O’Sensei  Tatsuo Shimabuku



Shimabuku Sensei, founder of Isshin-Ryu Karate and Kobudo, was born in Chan village, currently called Kinaka, in Gushikawa City, Okinawa on September 19, 1908.  Kana was his Okinawan given name and his Japanese given name was Shinkichi.  He later chose the name Tatsuo, but had a nickname of Su nu su or Sunsu for short.  Shimabuku studied Shorin-Ryu under Chotoku Kyan who lived in Kadena.  Later he studied Goju-Ryu under Chojun Miyagi.  He also studied Shorin-Ryu under Choki Motobu.  In the mid1950's, after many years of pioneering (Chan Migwa Te), he named his style Isshin-Ryu. Shimabuku  taught Isshin-Ryu Karate to many American military men from the 1950’s into the 1970’s.  They in turn brought Isshin-Ryu to America in the late 1950’s.  Okinawan Isshin-Ryu Karate is presently one of the largest karate styles practiced in the United States today. Shimabuku Sensei was a legend in Okinawa.  On May 30, 1975, O’Sensei, the dragon of Isshin-Ryu passed away after a stroke in Okinawa. His legacy lives on!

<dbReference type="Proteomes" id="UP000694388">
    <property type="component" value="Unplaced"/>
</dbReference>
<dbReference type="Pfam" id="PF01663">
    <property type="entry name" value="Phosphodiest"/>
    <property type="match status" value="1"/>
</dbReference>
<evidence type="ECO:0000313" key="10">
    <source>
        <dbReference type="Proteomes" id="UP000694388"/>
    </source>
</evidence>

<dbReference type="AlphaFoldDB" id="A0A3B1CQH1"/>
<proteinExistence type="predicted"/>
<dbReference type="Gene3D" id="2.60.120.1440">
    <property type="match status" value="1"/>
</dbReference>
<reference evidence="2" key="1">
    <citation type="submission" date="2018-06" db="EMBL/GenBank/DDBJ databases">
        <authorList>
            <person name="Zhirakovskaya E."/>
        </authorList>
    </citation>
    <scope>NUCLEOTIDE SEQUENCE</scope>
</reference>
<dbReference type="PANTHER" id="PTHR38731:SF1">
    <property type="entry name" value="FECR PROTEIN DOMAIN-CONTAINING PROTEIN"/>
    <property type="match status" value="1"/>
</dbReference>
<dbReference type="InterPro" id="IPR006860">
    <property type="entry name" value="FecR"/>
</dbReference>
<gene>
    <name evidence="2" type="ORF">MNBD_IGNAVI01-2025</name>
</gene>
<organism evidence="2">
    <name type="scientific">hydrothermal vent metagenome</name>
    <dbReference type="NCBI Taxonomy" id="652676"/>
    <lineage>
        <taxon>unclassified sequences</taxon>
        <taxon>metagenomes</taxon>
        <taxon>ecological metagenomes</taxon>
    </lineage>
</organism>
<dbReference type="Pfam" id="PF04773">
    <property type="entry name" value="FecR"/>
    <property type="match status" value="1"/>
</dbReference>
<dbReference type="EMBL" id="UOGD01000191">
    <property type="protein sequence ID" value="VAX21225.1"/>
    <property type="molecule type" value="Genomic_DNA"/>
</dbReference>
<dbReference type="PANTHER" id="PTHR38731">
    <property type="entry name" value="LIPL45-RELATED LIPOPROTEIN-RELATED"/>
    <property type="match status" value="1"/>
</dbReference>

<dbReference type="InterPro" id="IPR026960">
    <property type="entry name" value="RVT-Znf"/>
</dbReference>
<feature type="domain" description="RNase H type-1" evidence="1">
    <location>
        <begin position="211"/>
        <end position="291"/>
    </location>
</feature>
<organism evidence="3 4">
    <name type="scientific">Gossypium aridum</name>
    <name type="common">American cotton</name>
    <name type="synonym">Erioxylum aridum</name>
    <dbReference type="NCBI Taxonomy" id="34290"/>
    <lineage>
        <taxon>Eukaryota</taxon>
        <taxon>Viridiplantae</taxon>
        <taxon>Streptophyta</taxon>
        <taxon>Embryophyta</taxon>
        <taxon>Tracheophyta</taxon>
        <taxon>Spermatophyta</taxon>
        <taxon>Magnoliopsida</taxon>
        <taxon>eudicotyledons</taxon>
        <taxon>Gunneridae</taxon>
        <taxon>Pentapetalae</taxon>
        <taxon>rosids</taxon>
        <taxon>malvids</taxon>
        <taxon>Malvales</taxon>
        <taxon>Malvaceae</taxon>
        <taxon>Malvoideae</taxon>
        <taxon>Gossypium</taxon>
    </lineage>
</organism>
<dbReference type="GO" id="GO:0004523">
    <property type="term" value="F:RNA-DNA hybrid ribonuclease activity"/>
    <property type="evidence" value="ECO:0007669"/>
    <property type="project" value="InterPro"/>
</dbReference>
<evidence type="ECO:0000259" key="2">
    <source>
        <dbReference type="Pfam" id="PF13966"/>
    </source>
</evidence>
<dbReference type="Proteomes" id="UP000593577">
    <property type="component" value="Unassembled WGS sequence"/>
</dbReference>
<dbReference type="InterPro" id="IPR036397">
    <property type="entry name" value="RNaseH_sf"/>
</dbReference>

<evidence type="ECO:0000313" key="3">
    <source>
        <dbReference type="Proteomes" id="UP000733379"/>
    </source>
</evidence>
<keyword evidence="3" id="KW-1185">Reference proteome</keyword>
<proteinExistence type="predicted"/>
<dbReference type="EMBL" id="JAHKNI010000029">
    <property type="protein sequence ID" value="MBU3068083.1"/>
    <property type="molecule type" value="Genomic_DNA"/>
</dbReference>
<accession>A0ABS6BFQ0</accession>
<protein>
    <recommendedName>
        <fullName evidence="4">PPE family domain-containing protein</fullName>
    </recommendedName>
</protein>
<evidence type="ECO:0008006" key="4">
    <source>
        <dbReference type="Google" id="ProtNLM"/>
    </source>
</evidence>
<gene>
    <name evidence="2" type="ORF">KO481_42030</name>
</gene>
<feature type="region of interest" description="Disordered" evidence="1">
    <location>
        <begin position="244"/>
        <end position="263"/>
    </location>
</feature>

Isshin-Ryu no Megami or Megami for short, is the name Shimabuku gave this symbol.  The half serpent-half woman was the start of his vision.  The woman depicts softness and the dragon portrays strength.  The three stars within this artistry symbolizes Shorin-Ryu, Goju-Ryu, and it’s offspring Isshin-Ryu.  It also stands for Shorin-Ryu, Goju-Ryu, and Ryukyu Kobudo, which is again the essence of Isshin-Ryu Karate.  The stars can also signify Masters Kyan, Miyagi, and Motobu, that Shimabuku followed.  Sensei A.J. Advincula is also credited for the design of this symbol.


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